Greening said he’d also expand SPD’s existing Crisis Response Unit, in which police and mental health professionals respond to certain calls together.

“Right now there’s five sworn officers, there’s five mental health professionals. I would love to see the unit double in size," he said. "They do great work, their hearts are in it."

Hall said Tucson is already sending non-law enforcement "crisis clinician teams" to answer certain calls, and inserting them in the 911 dispatch center. He said as long as calls are triaged correctly, there is room for responses from these other specialties.

“There are places such as Tucson and other places in the country where it is an unarmed crisis clinician team that goes to these calls, not police," Hall said.

(Seattle’s Health One program may be a similar initiative. It pairs firefighters with case workers to follow up with people who have had recent contact with the 911 system.)

Hall said Tucson and other cities have also embedded crisis clinicians in the 911 center, “which is the gateway to the criminal justice system.”

He said that helps the 911 dispatchers learn to better triage calls and improve responses to people in crisis.

“Another thing we noticed in Tucson is [crisis clinicians] are really, really good at deescalating panicked, hysterical callers who are in a very bad situation,” he said.

During the interview on the Seattle Channel, the SPD chief candidates were also asked about their approaches to gun violence and violent crime in general.

Greening identified three crime hotspots in the city. They include Bitterlake in North Seattle where he said there has been “a number of homicides in last four to five months and general sense of disorder,” as well as the downtown core and Chinatown International District and SODO.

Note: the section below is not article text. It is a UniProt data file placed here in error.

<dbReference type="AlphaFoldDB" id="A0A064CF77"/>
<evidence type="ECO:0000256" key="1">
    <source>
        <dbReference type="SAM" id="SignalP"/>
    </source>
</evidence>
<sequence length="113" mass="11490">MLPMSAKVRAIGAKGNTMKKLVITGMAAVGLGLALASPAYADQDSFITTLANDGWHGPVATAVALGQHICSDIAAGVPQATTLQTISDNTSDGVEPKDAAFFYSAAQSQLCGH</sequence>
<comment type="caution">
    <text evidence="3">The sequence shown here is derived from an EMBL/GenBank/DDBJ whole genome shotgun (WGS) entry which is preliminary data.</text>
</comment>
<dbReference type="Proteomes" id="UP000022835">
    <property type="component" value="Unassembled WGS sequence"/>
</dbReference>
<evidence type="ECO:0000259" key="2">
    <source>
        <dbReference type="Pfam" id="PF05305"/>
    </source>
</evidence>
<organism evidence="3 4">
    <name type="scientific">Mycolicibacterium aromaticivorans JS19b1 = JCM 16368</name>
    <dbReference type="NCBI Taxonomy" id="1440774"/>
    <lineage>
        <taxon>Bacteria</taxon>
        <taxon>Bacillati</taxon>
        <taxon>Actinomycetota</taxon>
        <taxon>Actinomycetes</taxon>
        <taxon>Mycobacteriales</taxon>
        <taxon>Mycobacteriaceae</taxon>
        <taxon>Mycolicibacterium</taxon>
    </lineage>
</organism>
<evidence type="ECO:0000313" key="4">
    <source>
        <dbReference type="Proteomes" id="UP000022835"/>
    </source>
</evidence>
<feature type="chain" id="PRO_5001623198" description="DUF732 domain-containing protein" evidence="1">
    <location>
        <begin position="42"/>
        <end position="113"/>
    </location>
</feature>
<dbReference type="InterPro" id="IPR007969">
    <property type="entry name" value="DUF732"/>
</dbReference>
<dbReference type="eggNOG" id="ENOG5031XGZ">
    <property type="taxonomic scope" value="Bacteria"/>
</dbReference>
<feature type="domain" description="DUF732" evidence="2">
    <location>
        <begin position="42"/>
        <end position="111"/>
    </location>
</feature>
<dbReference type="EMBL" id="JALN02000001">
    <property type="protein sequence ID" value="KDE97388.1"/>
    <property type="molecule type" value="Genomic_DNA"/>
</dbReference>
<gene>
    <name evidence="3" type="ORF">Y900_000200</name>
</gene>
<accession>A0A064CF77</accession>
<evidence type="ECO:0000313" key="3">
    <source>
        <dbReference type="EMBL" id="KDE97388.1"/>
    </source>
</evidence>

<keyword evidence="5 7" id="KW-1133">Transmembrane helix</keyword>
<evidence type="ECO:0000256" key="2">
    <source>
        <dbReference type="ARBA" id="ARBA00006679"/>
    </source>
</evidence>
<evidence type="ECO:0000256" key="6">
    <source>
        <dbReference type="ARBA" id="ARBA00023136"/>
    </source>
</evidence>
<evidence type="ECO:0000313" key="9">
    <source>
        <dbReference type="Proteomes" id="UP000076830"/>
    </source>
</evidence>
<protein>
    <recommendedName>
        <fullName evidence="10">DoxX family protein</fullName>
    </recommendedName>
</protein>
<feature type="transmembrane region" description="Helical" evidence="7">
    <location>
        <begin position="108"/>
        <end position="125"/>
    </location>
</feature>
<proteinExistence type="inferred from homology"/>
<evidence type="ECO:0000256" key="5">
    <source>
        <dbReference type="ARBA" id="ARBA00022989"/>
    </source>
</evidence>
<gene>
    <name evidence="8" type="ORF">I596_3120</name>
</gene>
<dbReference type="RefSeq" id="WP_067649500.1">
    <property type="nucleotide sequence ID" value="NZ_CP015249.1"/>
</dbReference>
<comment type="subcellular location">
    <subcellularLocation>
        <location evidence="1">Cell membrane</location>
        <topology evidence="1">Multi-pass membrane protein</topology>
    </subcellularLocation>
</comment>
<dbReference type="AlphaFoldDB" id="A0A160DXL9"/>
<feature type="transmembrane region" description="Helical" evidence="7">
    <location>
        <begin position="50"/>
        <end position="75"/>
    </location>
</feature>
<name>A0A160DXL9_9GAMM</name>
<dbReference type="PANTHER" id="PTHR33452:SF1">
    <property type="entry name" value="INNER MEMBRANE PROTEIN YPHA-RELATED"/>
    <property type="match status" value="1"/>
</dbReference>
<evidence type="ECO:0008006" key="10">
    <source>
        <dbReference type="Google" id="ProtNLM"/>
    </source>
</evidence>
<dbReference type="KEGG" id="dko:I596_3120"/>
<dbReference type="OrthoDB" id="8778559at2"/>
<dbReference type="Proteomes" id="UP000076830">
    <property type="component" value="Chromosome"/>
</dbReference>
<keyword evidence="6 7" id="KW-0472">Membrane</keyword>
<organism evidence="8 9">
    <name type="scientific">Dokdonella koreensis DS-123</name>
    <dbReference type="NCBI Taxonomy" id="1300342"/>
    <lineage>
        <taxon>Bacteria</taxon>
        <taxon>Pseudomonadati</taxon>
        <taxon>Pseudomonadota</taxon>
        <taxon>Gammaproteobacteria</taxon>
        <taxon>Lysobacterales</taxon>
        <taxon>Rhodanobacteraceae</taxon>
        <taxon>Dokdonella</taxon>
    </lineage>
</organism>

He said SPD has limited resources which he would place in those areas with a visible police presence.

“You concentrate on those areas,” Greening said. “The random patrolling, the 911 response — it’s not working.”

Hall said he looks to data-driven approaches and while “the research is all over the place with this,” Chicago and other places are seeing some promising results with “violence interrupters” to prevent gun violence. Seattle has embraced those efforts as well.

“It’s the community coming in, credible messengers, violence interrupters who have lived experiences and can be trained to mediate at the street level disputes, to intervene, to prevent shootings and to actually engage with the community, mentor youth and keep the shootings from occurring,” Hall said.

Interim Chief Diaz said SPD is conducting several types of analysis to better enhance its emergency response and flag concerns with racial disparities and over-policing.